In using this alarm we adjust the contact in arm 9 to a certain distance from contact 0 12, the distance depending upon the degree of heat at which it is desired to sound the alarm. This adjustment can be made when the be1l-dome is in position, since a screw driver or other implement can be inserted 9 5 under the dome to reach the screw. The apparatus having been adjusted is placed in the room to be protected. As the temperature rises the thermostatic coil will be affected in such manner as to throw the anglerec lever and its contact 12 toward the contactin arm 9, and when the limit of temperature is reached for which the apparatus is adjusted said contacts will come together and will close the circuit as follows: Pole of the battery, post 10, arm 11, contact 12, arm 9, through wire to magnet 3, to spring 16, arm 15, to the other pole '6 of the battery. This closure of the circuit energizes the magnet and attracts its armature, bringing the bellhammer against the bell-dome. At the same time it raises the screw 17 from spring 16, allowing said spring to rise and break the circuit. As soon as this occurs the retracting-spring draws the armature back to its original position, thus again closing the circuit between 15 and 16, which again energizes the magnet. It will be seen that the contacts on 15 and 16 cause the bell to act as a vibratingbell in the well-known manner. Without this or some similar arrangement, the bell would give a single stroke only, and for that reason would not be very efficient in sounding an alarm; but with this arrangement the alarm continues to sound as long as the temperature remains high enough to keep the circuit closed between arms 9 and 11.
We prefer to use an ordinary dry pile or battery, since thisis found to furnish sufficient current to require practically no attention and to last for a long period of time.-
Moreover, with this form of battery all danger of leakage of liquid or spilling the same by breakage of the jar is obviated; but evidently other forms of battery would serve the purpose.
By the construction which we have above described several important advantages are gained. In the first place, the thermostatic coil or device is raised away from the mass of the battery and other apparatus. It will therefore be much more sensitive to the influence of heat in the room where it is placed, since it will be affected at once and will not be dependent on the temperature of said mass. By placing the bell-dome as shown we thoroughly protect the circuit contacts and springs from mechanical injury and to a very large degree from dust, which otherwise would settle upon them. These parts are also hidden from sight by the dome.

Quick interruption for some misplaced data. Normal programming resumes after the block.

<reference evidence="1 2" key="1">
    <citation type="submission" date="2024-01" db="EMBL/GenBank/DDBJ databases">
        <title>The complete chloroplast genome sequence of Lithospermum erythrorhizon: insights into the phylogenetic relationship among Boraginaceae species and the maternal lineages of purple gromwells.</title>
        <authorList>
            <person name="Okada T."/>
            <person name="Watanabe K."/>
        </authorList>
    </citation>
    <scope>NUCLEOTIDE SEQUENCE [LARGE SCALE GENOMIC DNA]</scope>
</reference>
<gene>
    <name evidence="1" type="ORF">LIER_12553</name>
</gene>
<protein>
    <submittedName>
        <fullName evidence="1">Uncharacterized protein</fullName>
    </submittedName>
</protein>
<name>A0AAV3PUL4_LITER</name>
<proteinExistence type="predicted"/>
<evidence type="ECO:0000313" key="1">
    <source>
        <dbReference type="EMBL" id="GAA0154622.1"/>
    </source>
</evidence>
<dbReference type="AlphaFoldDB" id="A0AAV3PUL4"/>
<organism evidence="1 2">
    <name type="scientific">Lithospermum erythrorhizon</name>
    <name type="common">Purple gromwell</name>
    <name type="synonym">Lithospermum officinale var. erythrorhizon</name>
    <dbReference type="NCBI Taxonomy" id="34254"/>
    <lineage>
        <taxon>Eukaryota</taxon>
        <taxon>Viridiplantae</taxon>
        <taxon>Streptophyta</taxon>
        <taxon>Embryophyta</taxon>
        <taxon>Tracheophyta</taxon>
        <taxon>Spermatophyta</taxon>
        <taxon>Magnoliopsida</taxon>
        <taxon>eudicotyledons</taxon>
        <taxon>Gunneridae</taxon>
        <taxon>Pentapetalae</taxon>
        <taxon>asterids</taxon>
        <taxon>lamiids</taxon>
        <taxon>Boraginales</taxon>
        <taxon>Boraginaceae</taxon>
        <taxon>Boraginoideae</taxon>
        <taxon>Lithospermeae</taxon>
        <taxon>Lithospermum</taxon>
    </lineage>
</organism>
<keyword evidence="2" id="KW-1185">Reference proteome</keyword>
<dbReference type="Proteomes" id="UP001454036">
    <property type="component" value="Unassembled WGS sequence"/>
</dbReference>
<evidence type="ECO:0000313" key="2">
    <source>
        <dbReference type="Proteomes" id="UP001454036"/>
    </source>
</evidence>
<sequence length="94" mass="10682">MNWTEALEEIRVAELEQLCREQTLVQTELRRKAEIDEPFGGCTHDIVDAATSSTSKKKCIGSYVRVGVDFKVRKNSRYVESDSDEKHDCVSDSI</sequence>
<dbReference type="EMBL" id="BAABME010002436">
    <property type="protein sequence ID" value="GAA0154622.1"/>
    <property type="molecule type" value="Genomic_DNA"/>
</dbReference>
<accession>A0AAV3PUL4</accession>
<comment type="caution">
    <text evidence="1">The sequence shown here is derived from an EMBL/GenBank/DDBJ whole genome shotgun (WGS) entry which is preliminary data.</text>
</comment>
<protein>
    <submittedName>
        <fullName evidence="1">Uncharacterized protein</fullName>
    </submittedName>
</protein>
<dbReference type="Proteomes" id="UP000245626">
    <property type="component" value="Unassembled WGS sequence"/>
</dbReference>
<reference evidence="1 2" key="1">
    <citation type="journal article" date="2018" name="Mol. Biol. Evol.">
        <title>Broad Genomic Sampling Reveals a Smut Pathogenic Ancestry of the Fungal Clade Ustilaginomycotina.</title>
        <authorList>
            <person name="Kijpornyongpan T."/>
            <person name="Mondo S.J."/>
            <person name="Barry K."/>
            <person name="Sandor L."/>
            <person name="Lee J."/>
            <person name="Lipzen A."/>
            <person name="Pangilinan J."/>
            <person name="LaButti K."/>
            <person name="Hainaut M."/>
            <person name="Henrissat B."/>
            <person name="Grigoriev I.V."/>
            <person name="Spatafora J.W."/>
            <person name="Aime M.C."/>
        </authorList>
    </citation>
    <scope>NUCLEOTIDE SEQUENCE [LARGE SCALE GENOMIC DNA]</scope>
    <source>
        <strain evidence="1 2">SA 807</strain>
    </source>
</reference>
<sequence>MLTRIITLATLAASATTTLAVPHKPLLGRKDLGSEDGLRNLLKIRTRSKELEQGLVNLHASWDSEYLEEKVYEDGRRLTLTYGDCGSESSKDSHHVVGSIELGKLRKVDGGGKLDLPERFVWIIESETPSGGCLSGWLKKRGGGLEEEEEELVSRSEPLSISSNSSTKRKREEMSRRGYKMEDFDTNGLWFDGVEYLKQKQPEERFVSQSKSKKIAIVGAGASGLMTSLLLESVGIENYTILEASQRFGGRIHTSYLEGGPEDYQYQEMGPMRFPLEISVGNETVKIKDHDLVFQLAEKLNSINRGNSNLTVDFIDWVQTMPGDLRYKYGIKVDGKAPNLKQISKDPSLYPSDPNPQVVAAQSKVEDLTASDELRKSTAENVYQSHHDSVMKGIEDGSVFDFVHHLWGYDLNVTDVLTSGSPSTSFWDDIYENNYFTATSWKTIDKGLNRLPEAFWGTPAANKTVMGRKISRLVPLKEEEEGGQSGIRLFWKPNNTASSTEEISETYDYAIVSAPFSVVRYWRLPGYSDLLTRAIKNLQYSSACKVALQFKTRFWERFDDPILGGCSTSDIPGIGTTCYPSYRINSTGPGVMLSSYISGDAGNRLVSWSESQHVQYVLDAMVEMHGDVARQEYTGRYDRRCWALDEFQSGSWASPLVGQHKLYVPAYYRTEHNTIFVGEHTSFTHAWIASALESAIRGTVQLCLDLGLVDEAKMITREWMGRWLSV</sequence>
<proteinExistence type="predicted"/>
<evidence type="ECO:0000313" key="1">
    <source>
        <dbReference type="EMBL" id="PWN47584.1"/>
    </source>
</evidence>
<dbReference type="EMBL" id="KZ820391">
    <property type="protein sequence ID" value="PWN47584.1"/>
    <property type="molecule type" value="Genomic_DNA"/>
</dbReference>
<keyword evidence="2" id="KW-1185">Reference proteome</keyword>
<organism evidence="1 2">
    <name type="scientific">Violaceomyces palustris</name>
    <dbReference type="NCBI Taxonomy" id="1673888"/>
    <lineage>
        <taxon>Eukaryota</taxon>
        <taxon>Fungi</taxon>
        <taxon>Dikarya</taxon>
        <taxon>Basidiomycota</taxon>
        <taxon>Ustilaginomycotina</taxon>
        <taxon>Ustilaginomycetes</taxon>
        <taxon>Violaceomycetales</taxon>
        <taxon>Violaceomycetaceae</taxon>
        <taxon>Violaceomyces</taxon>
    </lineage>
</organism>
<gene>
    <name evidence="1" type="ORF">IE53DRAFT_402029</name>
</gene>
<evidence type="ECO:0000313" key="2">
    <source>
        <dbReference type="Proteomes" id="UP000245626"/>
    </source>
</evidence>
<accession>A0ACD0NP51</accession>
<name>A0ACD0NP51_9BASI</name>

Having thus described our invention, what we claim is-.
1. The combination, in a portable fire-alarm,
of a battery, a plate on one pole supporting a bell-magnet and an insulated circuit-terminal, a central post carrying the bell-dome, a thermostatic coil, said coil being connected to the contact co operating with the insulated circuit-terminal, and a terminal supported on the second pole of the battery, substantially as described.
2. The combination, in a portable fire-alarm, of a battery, a post mounted on one pole thereof and supporting a thermostatic circuit controller and sounder, and an operat ing-magnet in circuit with said battery and circuit controller, substantially as described.
3. The combination, in a portable fire-alarm, of a battery, a post connected to one pole and carrying a thermostatic device connected to an angle-lever, which constitutes a circuitterminal,and co-operating contact connected through the operating-magnet to the second pole of the battery, substantially as described.
4. The combination, in a portable fire-alarm, of a battery, a post connected to one pole and carrying a thermostatic device which controls a circuit-terminal, and a co-operating terminal connected through the operating-magnet, and a vibrator contact to the second pole of the battery, substantially as described.
5. The combination, in a portable'fire-alarm, of a battery, a magnet, a thermostatic contact therefor connected to one pole of the battery, a contact connected through the magnet to the second pole of the battery, and the belldome between the' thermostatic device and the pole and covering said magnet and circuit contacts, substantially as described.
(3. The combination, in aportable fire-alarm, of abattery, a bell and operating-magnet supported on said battery, a post carrying a thermostatic device above said bell and operating-magnet controlling the circuit of said magnet, and 1 an open-work shield 'for said thermostatic device, substantially as described.
This specification signed by said FRANCIS R. UPTON and said FERNANDO J. DIBBLE at FRANCIS R. UPTON. FERNANDO J. DIBBLE.
HERBERT ToRREY, JNo. S. PARKER.
|Citing Patent||Filing date||Publication date||Applicant||Title|
|US2446794 *||30 Jul 1947||10 Aug 1948||Thornton Rudolph B||Portable fire alarm|